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Posted: 1/31/2006 10:18:22 AM EDT
I am looking at the Picatinny specs on this page.

What I don't get, is that it looks like some measurements are missing to my untrained eye. For instance, in the second picture it looks like there isn't a distance given from the top of the rail to where the lower 45 degree face meets the vertical face. I see some measurements that look like they are measuring from the middle of the top angled face to the middle of the lower angled face, but not the top (horizontal) face, to where the 45 degree face meets the vertical face.

In other words, I want to know the thickness, top to bottom, of this part of the rail: < >

Does that make sense? Sorry for the complete lack of technical terminology, I wasn't formally trained as an engineer. If someone could give me a nice breakdown of what everything means on this diagram I would really appreciate it!
Link Posted: 1/31/2006 3:10:01 PM EDT
If my calculations are correct, and there's a good chance they're not, it's .22"
Link Posted: 1/31/2006 3:45:03 PM EDT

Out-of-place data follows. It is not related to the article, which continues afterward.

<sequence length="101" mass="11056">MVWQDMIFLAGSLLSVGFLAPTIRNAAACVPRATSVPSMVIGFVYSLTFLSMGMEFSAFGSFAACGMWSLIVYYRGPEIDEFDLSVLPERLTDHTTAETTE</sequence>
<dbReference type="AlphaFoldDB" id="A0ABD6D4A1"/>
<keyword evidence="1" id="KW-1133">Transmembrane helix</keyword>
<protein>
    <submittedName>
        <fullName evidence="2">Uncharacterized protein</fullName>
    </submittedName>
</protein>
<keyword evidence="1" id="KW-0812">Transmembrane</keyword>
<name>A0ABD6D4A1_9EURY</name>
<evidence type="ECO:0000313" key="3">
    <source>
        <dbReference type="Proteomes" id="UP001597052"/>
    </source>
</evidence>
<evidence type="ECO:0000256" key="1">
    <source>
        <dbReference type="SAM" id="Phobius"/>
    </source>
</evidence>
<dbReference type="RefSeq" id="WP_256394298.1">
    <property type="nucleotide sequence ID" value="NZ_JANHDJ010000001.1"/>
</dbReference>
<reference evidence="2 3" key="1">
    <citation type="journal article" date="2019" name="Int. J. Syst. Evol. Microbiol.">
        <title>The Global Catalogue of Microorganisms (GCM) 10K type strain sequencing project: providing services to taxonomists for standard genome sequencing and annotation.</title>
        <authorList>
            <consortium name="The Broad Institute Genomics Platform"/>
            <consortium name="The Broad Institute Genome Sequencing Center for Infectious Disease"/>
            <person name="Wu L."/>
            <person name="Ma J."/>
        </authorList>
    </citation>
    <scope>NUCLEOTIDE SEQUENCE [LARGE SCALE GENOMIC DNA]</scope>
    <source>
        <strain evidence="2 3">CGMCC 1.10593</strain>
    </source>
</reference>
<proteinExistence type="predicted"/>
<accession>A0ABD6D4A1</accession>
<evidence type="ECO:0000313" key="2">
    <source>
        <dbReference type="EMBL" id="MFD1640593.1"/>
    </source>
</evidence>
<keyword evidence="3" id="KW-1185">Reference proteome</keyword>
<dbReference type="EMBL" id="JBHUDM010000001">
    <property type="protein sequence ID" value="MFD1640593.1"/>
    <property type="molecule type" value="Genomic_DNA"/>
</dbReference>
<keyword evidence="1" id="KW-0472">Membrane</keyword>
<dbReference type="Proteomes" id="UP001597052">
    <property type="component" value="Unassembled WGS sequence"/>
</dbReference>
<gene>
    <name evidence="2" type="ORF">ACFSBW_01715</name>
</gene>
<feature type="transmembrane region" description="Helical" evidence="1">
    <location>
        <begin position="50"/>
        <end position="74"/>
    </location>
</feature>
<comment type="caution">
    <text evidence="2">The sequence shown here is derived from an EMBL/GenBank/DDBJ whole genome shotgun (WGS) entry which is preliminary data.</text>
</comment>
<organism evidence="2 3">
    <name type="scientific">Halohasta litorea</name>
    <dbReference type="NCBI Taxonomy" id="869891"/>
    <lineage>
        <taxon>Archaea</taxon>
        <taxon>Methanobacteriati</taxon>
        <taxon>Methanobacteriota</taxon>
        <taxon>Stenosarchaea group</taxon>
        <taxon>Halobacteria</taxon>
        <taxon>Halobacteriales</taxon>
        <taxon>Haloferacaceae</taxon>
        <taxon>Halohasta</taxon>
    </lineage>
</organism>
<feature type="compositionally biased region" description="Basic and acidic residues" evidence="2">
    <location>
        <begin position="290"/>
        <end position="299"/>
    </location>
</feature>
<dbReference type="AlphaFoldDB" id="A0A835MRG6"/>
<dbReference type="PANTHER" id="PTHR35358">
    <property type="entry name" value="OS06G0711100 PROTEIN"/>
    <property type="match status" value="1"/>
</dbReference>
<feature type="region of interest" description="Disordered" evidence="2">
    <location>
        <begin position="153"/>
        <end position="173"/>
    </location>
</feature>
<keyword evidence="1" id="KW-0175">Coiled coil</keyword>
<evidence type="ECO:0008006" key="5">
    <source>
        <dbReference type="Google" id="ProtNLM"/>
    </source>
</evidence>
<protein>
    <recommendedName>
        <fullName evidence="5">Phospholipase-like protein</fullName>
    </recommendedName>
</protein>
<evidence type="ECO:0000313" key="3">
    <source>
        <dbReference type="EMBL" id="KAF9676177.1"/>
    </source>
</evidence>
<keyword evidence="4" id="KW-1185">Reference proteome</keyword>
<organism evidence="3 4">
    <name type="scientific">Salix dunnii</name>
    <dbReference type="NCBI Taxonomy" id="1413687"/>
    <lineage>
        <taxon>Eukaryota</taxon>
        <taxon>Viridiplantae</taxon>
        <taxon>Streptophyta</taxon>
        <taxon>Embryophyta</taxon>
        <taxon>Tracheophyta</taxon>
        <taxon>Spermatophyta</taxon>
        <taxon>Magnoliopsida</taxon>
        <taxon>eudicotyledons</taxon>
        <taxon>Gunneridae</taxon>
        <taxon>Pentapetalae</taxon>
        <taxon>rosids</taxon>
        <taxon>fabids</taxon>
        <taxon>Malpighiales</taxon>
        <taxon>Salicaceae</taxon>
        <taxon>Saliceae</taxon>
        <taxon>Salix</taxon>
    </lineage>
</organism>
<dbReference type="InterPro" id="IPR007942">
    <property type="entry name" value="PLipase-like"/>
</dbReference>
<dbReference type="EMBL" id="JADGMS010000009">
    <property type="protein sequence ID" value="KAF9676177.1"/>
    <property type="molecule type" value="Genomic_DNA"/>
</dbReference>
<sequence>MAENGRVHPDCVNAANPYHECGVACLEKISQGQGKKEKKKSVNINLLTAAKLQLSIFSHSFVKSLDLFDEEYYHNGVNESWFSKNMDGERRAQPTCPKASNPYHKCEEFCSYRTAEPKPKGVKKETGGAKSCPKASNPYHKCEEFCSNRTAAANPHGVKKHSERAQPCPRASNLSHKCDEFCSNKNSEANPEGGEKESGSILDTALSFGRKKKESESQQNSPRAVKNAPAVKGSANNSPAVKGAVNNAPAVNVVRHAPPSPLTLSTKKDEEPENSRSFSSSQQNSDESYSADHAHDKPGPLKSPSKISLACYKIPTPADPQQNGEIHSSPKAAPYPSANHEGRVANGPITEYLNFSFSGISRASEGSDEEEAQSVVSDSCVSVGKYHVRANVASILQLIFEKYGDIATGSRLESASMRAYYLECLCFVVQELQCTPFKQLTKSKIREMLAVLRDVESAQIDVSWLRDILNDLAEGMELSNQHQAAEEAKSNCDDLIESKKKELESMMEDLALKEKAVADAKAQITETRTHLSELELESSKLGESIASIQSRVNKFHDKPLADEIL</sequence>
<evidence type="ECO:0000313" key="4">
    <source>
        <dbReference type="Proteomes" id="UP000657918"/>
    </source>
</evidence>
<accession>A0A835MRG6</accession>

Figure .230"

The given dimension from the top is .164. The horizontal dimension in from there is .0655" (half of .748-.617). because the angle is 45 degrees, the vertical dimension is the same. .164+.066=.230

This may vary, as the dimension isn't controlled.

The "C" in the box defines the given dimension as a "datum". The "target" symbol is "true position", the boxes mean that the other referenced features need to be within .006 or .010 of the "true position" of the "datum" at maximum material condition (the "M").

To truly explain this particular drawing would require a half day lesson in geometric tolerancing.

Oddly enough, this tolerancing scheme is very useful with mass produced parts. It can be a bit difficult to learn, and I've heard some loud arguements about how specific units are actually measured, but I use it when appropriate. In this case, when a lot of parts from a lot of manufacturers need to interchange, it looks pretty good to me.

Lurking Engineer, at your service!

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